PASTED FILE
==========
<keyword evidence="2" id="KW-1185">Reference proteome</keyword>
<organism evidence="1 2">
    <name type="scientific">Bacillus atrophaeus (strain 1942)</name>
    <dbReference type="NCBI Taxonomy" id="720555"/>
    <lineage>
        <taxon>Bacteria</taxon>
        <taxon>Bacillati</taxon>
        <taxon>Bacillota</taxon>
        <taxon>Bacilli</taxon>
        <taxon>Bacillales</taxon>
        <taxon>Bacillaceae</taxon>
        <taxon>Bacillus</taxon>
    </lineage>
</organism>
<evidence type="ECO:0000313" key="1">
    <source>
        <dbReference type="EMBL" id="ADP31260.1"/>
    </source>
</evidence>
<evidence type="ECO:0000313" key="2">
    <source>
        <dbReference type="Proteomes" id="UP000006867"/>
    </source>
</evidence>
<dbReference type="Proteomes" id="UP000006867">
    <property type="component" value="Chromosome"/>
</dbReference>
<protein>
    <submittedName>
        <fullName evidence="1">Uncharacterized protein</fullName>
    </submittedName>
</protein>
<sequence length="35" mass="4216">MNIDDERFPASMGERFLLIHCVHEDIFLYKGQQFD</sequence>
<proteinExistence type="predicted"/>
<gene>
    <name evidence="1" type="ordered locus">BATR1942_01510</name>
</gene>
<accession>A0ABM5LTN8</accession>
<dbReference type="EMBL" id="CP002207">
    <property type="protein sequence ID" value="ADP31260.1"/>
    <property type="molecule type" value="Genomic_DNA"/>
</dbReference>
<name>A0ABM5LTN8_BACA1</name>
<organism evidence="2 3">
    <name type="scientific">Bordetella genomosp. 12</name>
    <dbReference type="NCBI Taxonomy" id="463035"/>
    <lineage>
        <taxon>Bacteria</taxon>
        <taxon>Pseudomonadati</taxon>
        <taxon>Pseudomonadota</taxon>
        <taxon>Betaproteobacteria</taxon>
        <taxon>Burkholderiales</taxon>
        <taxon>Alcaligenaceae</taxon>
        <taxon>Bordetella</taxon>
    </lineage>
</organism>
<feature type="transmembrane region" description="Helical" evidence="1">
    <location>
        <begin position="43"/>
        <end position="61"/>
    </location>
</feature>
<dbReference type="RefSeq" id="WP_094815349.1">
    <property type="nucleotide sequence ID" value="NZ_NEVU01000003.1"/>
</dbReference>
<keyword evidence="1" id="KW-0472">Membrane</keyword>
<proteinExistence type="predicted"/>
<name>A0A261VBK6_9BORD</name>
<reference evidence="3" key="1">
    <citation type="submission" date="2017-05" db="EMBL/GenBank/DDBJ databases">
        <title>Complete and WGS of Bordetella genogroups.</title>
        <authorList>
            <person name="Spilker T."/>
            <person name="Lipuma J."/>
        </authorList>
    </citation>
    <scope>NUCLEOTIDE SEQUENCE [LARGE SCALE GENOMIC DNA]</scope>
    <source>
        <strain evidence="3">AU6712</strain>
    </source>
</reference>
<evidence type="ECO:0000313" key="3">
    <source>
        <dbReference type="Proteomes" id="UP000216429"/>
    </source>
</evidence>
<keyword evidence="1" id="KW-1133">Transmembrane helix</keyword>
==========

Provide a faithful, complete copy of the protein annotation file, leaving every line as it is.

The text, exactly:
<keyword evidence="2" id="KW-1185">Reference proteome</keyword>
<organism evidence="1 2">
    <name type="scientific">Bacillus atrophaeus (strain 1942)</name>
    <dbReference type="NCBI Taxonomy" id="720555"/>
    <lineage>
        <taxon>Bacteria</taxon>
        <taxon>Bacillati</taxon>
        <taxon>Bacillota</taxon>
        <taxon>Bacilli</taxon>
        <taxon>Bacillales</taxon>
        <taxon>Bacillaceae</taxon>
        <taxon>Bacillus</taxon>
    </lineage>
</organism>
<evidence type="ECO:0000313" key="1">
    <source>
        <dbReference type="EMBL" id="ADP31260.1"/>
    </source>
</evidence>
<evidence type="ECO:0000313" key="2">
    <source>
        <dbReference type="Proteomes" id="UP000006867"/>
    </source>
</evidence>
<dbReference type="Proteomes" id="UP000006867">
    <property type="component" value="Chromosome"/>
</dbReference>
<protein>
    <submittedName>
        <fullName evidence="1">Uncharacterized protein</fullName>
    </submittedName>
</protein>
<sequence length="35" mass="4216">MNIDDERFPASMGERFLLIHCVHEDIFLYKGQQFD</sequence>
<proteinExistence type="predicted"/>
<gene>
    <name evidence="1" type="ordered locus">BATR1942_01510</name>
</gene>
<accession>A0ABM5LTN8</accession>
<dbReference type="EMBL" id="CP002207">
    <property type="protein sequence ID" value="ADP31260.1"/>
    <property type="molecule type" value="Genomic_DNA"/>
</dbReference>
<name>A0ABM5LTN8_BACA1</name>
<organism evidence="2 3">
    <name type="scientific">Bordetella genomosp. 12</name>
    <dbReference type="NCBI Taxonomy" id="463035"/>
    <lineage>
        <taxon>Bacteria</taxon>
        <taxon>Pseudomonadati</taxon>
        <taxon>Pseudomonadota</taxon>
        <taxon>Betaproteobacteria</taxon>
        <taxon>Burkholderiales</taxon>
        <taxon>Alcaligenaceae</taxon>
        <taxon>Bordetella</taxon>
    </lineage>
</organism>
<feature type="transmembrane region" description="Helical" evidence="1">
    <location>
        <begin position="43"/>
        <end position="61"/>
    </location>
</feature>
<dbReference type="RefSeq" id="WP_094815349.1">
    <property type="nucleotide sequence ID" value="NZ_NEVU01000003.1"/>
</dbReference>
<keyword evidence="1" id="KW-0472">Membrane</keyword>
<proteinExistence type="predicted"/>
<name>A0A261VBK6_9BORD</name>
<reference evidence="3" key="1">
    <citation type="submission" date="2017-05" db="EMBL/GenBank/DDBJ databases">
        <title>Complete and WGS of Bordetella genogroups.</title>
        <authorList>
            <person name="Spilker T."/>
            <person name="Lipuma J."/>
        </authorList>
    </citation>
    <scope>NUCLEOTIDE SEQUENCE [LARGE SCALE GENOMIC DNA]</scope>
    <source>
        <strain evidence="3">AU6712</strain>
    </source>
</reference>
<evidence type="ECO:0000313" key="3">
    <source>
        <dbReference type="Proteomes" id="UP000216429"/>
    </source>
</evidence>
<keyword evidence="1" id="KW-1133">Transmembrane helix</keyword>